Tuesday, July 27, 2010

Hard, Cold Trash

Genevieve preparing to line a triwall box with a plastic liner in a 20 mph wind.

 Here is Genevieve, our Waste person wrestling with our solid waste that must go into triwalls.  Triwalls are large cardboard boxes that she assembles for all our solid waste.  These are flash pictures because it is still very dark.  I hope I don't get in trouble for the flash pictures but I was assured that it would be ok to take them, that the scientific instruments would not be effected.  Windchill when I took these pictures was below -130F with a real temperature of -89.  To get more in the boxes she does her wastie dance on top of them to compact the contents.  

Getting that stuff compacted.
Getting the triwall closed using body mass.
Climbing in

Thursday, July 15, 2010

Worst weather yet...

Two posts in as many days, a new record.  But I have to post about the current weather - it just keeps getting worse and worse.  We now officially have one of the top five days ever recorded in terms of altitude at 11,860 feet, and it keeps going up.  The weather prediction computers in Florida (yes, that's where our weather computers are) shut themselves off when they decided that the wind speed predictions they were projecting weren't reasonable.  But here we are with 40 mph winds and at nearly 12,000 feet.  I'm sitting here at my desk and I can feel the station rocking in the wind - that's the first time that has happened all winter.  We can hear the wind howling outside even through the foot-thick walls.  Luckily it is pretty warm today at -56F.  You may think that's a joke, but really it isn't.  There is a huge difference between -56 and -80.

I was outside this morning for about 45 minutes and it is very different from the lower winds and clear skies we usually have.  Normally the wind blows from one direction constantly, but today the wind was from another direction - it was very confusing.  We navigate using some red lights placed around the station and at one point I couldn't see them anymore.  I was getting nervous because I didn't know how I was going to get back to the station if someone had turned the station's red lights off.  Then I realized I was facing in the wrong direction and the lights were behind me.  I bet you think I was miles away, but I was only about fifty yards from the station.  It is really pitch dark and when the wind blows there is blowing snow up to about ten feet off the ice.  If you look straight up you might see stars, but looking horizontally you can't see much at all.  When I got back inside the station the upwind side of my parka was coated in snow.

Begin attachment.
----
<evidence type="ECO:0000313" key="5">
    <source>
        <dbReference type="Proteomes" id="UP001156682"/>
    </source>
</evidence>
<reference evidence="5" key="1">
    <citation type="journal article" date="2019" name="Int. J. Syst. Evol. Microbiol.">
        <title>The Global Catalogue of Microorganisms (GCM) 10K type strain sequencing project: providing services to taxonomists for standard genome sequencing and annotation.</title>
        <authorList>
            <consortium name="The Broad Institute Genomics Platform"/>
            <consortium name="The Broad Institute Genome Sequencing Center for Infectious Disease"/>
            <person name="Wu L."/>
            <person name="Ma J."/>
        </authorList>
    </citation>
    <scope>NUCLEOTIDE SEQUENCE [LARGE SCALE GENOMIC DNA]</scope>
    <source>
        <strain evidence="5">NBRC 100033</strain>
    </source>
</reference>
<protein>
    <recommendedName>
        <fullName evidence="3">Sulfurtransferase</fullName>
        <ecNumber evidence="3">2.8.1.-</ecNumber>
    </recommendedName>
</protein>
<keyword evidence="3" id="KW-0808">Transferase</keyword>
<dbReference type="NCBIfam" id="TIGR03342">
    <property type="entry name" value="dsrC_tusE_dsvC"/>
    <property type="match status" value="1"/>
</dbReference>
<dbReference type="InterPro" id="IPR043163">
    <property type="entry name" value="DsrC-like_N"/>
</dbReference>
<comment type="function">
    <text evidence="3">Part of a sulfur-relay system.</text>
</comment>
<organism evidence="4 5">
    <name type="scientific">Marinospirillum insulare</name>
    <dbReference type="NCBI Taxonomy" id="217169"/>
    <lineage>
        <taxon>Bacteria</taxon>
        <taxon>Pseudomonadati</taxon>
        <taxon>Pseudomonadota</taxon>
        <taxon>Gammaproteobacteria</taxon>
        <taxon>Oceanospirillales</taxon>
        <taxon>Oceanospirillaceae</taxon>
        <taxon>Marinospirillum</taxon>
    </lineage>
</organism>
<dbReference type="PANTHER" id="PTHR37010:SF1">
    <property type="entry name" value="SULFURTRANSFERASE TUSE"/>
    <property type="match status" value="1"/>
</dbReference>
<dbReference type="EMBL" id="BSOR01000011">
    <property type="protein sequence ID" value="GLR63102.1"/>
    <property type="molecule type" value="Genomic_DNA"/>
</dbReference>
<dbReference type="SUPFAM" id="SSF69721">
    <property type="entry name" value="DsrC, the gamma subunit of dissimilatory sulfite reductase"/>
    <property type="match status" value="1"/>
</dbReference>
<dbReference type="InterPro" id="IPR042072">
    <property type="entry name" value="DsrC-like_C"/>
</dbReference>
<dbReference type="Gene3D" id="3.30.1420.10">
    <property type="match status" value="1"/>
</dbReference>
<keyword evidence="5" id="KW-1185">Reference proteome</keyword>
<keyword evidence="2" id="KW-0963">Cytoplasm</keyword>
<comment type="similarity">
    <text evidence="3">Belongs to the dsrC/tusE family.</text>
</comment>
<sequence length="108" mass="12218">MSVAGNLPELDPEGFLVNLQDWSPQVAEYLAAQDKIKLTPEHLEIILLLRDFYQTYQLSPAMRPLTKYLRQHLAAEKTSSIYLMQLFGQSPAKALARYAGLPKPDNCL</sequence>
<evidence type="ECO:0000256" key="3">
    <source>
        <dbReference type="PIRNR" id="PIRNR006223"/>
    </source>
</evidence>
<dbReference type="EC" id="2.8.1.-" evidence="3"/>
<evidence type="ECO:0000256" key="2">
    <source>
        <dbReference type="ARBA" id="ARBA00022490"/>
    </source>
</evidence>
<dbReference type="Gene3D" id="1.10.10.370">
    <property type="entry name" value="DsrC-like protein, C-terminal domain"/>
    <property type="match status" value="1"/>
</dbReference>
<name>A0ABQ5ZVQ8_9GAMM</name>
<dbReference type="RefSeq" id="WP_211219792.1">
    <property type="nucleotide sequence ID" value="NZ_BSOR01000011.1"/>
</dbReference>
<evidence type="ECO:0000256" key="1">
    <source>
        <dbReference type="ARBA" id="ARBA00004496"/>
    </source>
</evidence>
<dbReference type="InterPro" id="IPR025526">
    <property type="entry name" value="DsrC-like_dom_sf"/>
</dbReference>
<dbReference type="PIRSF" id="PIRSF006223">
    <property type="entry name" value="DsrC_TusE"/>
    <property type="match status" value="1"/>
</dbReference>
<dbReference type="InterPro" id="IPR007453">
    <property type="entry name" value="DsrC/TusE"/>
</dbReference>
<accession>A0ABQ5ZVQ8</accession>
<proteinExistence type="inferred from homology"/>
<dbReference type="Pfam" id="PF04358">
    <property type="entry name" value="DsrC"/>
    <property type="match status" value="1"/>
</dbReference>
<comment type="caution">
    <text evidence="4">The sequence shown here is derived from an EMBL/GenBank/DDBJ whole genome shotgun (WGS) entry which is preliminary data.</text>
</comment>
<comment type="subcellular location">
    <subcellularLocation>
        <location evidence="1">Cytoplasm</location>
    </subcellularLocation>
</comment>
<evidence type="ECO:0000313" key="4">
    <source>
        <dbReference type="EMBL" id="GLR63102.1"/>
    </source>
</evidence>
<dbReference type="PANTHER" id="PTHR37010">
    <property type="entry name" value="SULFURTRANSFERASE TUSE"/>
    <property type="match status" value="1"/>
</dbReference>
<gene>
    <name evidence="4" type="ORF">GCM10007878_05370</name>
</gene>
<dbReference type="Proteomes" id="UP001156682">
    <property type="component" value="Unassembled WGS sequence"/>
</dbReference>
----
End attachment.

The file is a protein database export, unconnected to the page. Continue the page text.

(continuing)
Current prediction: increasing winds for the next four days.

Local News at 9

People have been telling me to post more about everyday life, and not to wait for big events.  Ok, but you asked for it so don't blame me...

Every Saturday night we have a South Pole Drive In Movie in the gym, with the movie projected onto the big screen (sheets sewn together).  Normally these movies are boy-movies - science fiction and action films.  To counter this the women on station have started an alternative movie night with, well, more sensitive films.  This week will be Jane Austin.  Normally none of the males on station would go to see this even if you paid them, but the talk is that they may crash it and sit in the back.  The catch is that every time "love" is mentioned in the movie every male in the room is going to down a shot of liquor.  Should make for an interesting screening of Jane Austin.  We'll see if it happens.

Cold temperatures are getting to be pretty everyday here but the last two weeks have been special.  We hit -103F last week and added several new members of the 300 Club.  The 300 Club you ask?  When temperatures are below -100F the sauna is heated to +200F.  People hang out in there for fifteen minutes or so and then run outside and around the South Pole marker.   Big deal, right?  Oh, did I forget to mention that this is done completely nude?

In more mundane matters, there is a competition on lighting at the station.  Some people here want to turn every light off that isn't absolutely necessary in order to save a few watts of electricity - and they do so at every opportunity.  Others are getting tired of wondering why they are eating lunch in the dark and want the lights turned back on.  Me?  I'm getting tired of sitting around in the dark wishing I had a candle to eat by.

Things not to do at the South Pole in July, four months before the next flight in?  Don't leave your ipod in your pants pocket and run it through the washing machine. Not good.

Today we reached our lowest atmospheric pressure since winter started.  It is now 649 mb of atmospheric pressure.  That translates into an effective altitude of 11,850 feet.  Whew.  If you don't think that is high, try coming down here and climbing a few stairs.  So, are you curious about the weather here right this minute?  Seventy-two below zero, winds of 30 mph, blowing snow and blizzard conditions, and 11,560 feet of altitude. Remind me again why I am here... please.

But don't think it is all fun and games.  We all have our work to do.  I am currently working on finding a way to erect some platforms over some fuel tanks to provide a safe working area next summer, and in getting some additional safety devices installed on a materials conveyor.  Since both of these areas are always between -70 and -90 degrees what would normally be a difficult job becomes even more so.